On Trend

The significance of the day’s excursion with Steven was bigger than either of us could ever have imagined. At about the half-way point in our drive the conversation transitioned from wine to work. We were both in Creative Marketing for Body & Home Care, and a large part of the role, not just for us, but for anyone in CMS, was to be responsible for tracking and reporting on trends. Trends in the business as well as trends that might have an impact on the business, and everyone on the team, in every corner of the Firmenich world, was collecting their own observations that may or may not get shared. It’s not that we were working in silos, but there just was no framework to spread the news and share the wealth. Following the A7 along the Rhône River, Steven and I began brainstorming the idea of creating a means of tracking the global movement of the trends that we were all paying attention to, while also considering a way to monitor their rise and fall. We imagined, and began planning, our own Billboard-like chart, where we could tabulate, rank, and publish the greatest hits of our identified and unified trend genres in order to provide the marketing and creation teams a single communication, as an inspirational tool and resource for global trends that are, or will, have an impact on the fragrance business.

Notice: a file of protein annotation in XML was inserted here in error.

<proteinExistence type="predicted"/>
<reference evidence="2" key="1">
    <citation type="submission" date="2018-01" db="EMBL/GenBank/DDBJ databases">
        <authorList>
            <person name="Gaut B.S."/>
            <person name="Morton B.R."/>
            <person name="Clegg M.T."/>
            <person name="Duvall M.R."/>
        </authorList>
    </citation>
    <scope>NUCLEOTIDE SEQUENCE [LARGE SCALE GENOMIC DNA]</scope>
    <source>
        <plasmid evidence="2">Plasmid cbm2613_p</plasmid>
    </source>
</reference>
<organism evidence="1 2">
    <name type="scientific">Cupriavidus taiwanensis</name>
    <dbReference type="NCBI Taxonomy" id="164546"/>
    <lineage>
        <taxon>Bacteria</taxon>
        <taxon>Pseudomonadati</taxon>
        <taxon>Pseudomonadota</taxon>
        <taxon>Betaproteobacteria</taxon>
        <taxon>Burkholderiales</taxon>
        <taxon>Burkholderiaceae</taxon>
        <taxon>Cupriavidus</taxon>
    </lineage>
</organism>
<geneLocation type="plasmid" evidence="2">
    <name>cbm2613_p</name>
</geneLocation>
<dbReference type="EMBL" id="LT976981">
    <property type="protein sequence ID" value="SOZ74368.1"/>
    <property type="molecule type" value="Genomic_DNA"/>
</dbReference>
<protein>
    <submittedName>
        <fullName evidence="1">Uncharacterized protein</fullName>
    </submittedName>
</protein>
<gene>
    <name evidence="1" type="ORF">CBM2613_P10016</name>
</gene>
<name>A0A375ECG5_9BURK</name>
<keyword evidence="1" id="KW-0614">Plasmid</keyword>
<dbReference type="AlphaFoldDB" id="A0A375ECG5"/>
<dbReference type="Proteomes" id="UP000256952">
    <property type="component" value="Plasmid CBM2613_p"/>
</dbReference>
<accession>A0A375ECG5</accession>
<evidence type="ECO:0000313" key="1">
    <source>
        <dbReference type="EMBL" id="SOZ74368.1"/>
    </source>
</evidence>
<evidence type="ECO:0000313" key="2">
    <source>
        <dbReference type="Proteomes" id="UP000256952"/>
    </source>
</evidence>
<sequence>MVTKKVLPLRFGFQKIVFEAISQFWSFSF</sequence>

In junior high, I remember being into unicorns. This was loooong before they became the billion dollar babies of Silicon Valley or a Starbucks Frappuccino, and they were still mythological creatures in the realm of fantasy. Once their popularity became all New-Agey, I moved on to penguins, because well, they were cooler, for one, and I bought a black t-shirt that said “the penguin is mightier than the swordfish,” in nice calligraphic white type, and I so loved the word play. After penguins, I got myself a pair of clip-on, rainbow suspenders, with a nice big “Disco Sucks” pin, but when Mork from Ork, played by Robin Williams on the new hit sitcom Mork & Mindy, began wearing a similar pair, they quickly became too copycat for my self-consciousness. Same thing happened in ’83, when I came home from a summer in the south of France with a gray, one-piece, flight suit, that I had begged my parents to lend me the money for, and a year later, I ended up looking like one of the original Ghostbusters. Never did I consider myself a trend-setter, ahead of the trends, or even trendy in any way. For that matter, trends weren’t even on my radar. In my new role, tracking the trends was to be as much a part of my responsibility as it would be to report on my findings in a creative way. What I didn't realize, was that if it was already a trend, I was too late.

1 comment

  • Michael Katz

    Interesting progression of trends from stuffed animals to clothing to all things related to the senses. Curious to hear how the sharing of the future across the company develops.

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